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As we’re actually at the NEC Board Games Expo in just over a week’s time, I thought I had better get our review of the first game we’ve received as part of the Asmodee UK Board Games Club online. In case you’re wondering what we’re up to, well, Gav is introducing people to Disney Villainous and the new Expansion pack which launches in July over here. To say we’re excited it keeping a really tight hat on it. Haha.

Click here for our Toy Review Catalogue to read our reviews before you buy!

Anyhow, I’ve been here, there and everywhere [including on an ACTUAL RIVER in a canoe] since The River board game arrived on our doormat and so when I finally got the chance to sit down and play it, I was bombarded by Jensen who wanted to join in too. So we took it out to the picnic table to set up and enjoy the sunshine whist we have it here in the UK.

The River is a really beautiful game that I’d never chose for myself [which is why I let Gav pick the games we’d like to review] and it’s very fun to play. Let’s get into the details….

There’s a little video coming soon which features the boys as the characters from the River, so watch out for that on our Instagram TV and YouTube!


The River is a game created by Days of Wonder, who are famous for winning the Spiel Des Jahres award for Ticket to Ride, a series with which they have enjoyed HUGE success [we have three of the series]. Days of Wonder are known for only releasing a small number of games each year and so any new release from them is hotly anticipated by the board gaming community. With every game they’ve produced, their reputation for high-quality artwork, fantastic design and production values has grown exponentially.


The River is a game where the players are pioneers exploring a new and uninhabited land. Exploring, traversing down the river and laying new types of terrain, discovering and storing resources to build settlements, the aim of the game is to construct the most impressive settlement on The River. This is in contrast to other exploration type games as in The River there is no combat, the land that the pioneers are inhabiting is vacant and so you are not killing or displacing other natives or even each other – you are pioneers, not warriors, much to the annoyance of our children who prefer a good old fashioned bit of violence in their games.


The mechanism in The River game is worker placement. Each player has a band of brothers represented by little wooden meeples with big hats who upon each turn are set to work and each Pioneer Meeple completes one of a set of actions which helps to develop their burgeoning settlement.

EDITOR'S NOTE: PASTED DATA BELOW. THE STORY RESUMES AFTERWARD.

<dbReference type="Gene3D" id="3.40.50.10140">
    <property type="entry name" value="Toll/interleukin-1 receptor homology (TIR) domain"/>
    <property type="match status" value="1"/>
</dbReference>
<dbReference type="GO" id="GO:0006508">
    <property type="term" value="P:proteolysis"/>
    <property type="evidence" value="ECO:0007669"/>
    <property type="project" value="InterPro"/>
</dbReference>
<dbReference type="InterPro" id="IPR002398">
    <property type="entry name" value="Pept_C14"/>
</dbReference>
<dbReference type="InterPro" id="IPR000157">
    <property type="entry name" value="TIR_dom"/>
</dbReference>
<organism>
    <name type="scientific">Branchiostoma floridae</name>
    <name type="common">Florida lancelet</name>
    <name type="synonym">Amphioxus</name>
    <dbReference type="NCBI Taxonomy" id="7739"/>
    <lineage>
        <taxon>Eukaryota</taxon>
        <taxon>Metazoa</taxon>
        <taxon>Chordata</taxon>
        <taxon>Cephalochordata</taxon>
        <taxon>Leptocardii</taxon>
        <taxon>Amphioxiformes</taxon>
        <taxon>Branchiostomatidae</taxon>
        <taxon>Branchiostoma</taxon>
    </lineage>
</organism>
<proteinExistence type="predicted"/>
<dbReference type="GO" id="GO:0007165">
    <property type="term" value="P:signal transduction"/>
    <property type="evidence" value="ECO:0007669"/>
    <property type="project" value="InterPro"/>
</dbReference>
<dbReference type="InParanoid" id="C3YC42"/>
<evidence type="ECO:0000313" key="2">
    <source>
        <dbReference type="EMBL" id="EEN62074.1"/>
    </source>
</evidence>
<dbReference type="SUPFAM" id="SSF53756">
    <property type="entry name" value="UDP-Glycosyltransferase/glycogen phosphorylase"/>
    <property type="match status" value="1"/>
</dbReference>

Each player has a small cardboard ship which holds their crop of Pioneer Meeples, eager to explore and settle on the lush meadows of The River. Each player also has their own player board which features beautiful illustrations of the winding river which they are exploring with space for 12 tiles. These tiles are selected and placed by the player during the course of the game to illustration the types of land they have discovered whilst settling and the types of resources that the terrain can produce for them.


The main board is shared by all of the players and is a centre containing all of the different actions that the workers can take during their turn. Pioneer Meeples can gather resources, reserve building blueprints, construct buildings by trading in resources and explore new terrain tiles which are then placed upon their player board. They can also take a special token which will allow their Pioneer Meeple controller [that’s you, the Pioneer Meeple Overlord] to go first in the next round.

The overarching idea of The River is to gain victory points by constructing prestigious settlements and by exploring pleasing combinations of terrain on your own river player board. Sounds impressive, doesn’t it?


So, each turn, players take it in turns to place one of their Pioneer Meeples on a spot of their choice to achieve selected actions.

The resources in the game are: wood, clay, stone, and turkeys [food]. These are collected, stored and saved up in barn spaces which can be found on your player board and one terrain tiles chosen during your turn. Once enough resources are gatherer, players can build different types of property as part of their settlement on the River as dictated by each property blueprint chosen.

It all sounds easy so far, right?

In common with other worker placement games, the interest and tension in the game is generated by the limited number of spaces for workers to chose to complete certain actions – so players must take the difficult decision as to which actions they should take according to their own priorities whilst balancing the need to block other players from getting ahead.


The placement of the terrain tiles chosen by players also presents a conundrum because the empty spaces on the player’s River board can also generate resources [depending on the icons present] or offer storage barns for the players to use. The placement of new tiles on these spaces can potentially decrease or remove these icons and replaces them with new ones, which can be a good or bad thing depending on the needs of the player throughout the game.